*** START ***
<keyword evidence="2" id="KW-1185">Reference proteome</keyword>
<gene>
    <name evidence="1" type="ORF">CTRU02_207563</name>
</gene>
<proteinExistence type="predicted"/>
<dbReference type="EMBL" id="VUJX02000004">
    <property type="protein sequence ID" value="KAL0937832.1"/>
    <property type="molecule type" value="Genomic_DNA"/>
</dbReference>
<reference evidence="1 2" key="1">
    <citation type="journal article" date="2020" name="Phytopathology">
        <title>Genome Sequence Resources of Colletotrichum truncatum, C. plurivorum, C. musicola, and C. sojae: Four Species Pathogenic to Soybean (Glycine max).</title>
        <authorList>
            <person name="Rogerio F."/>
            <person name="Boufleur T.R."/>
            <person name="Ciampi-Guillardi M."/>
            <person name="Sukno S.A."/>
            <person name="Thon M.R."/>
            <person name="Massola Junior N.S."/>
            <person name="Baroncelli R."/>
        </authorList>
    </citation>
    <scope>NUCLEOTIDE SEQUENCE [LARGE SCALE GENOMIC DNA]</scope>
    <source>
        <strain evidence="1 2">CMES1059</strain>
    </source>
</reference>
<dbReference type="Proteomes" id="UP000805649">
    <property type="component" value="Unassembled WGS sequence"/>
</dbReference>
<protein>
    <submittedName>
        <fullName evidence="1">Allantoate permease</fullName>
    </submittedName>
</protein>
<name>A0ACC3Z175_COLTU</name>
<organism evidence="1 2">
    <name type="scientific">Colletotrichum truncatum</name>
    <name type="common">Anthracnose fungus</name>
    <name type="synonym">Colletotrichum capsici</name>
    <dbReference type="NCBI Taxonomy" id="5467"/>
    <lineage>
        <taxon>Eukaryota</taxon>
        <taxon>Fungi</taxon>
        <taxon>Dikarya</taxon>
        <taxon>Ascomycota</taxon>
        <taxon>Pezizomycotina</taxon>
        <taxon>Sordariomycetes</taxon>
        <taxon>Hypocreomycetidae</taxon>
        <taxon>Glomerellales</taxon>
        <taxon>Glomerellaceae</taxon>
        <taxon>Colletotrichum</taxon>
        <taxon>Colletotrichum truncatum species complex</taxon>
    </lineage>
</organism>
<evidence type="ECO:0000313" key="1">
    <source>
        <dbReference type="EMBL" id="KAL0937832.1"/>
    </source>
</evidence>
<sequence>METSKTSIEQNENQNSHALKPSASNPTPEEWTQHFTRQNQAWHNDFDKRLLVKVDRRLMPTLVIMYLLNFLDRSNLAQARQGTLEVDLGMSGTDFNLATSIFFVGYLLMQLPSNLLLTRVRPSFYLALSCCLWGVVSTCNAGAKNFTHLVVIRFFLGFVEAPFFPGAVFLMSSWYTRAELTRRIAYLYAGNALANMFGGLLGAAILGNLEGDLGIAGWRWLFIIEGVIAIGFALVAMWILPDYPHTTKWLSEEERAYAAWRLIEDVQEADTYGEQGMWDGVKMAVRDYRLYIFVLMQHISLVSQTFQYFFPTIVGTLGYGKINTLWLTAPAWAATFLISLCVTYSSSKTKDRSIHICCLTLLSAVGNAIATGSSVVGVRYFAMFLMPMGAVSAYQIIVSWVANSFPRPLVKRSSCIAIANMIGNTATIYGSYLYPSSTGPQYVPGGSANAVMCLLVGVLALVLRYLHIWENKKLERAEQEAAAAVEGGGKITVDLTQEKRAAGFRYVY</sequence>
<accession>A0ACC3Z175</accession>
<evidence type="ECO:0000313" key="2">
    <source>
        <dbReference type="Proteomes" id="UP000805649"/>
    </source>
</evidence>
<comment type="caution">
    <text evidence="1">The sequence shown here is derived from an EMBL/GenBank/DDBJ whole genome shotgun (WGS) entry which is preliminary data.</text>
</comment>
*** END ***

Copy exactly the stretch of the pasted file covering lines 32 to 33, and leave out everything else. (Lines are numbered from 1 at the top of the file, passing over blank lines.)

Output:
    <submittedName>
        <fullName evidence="1">Allantoate permease</fullName>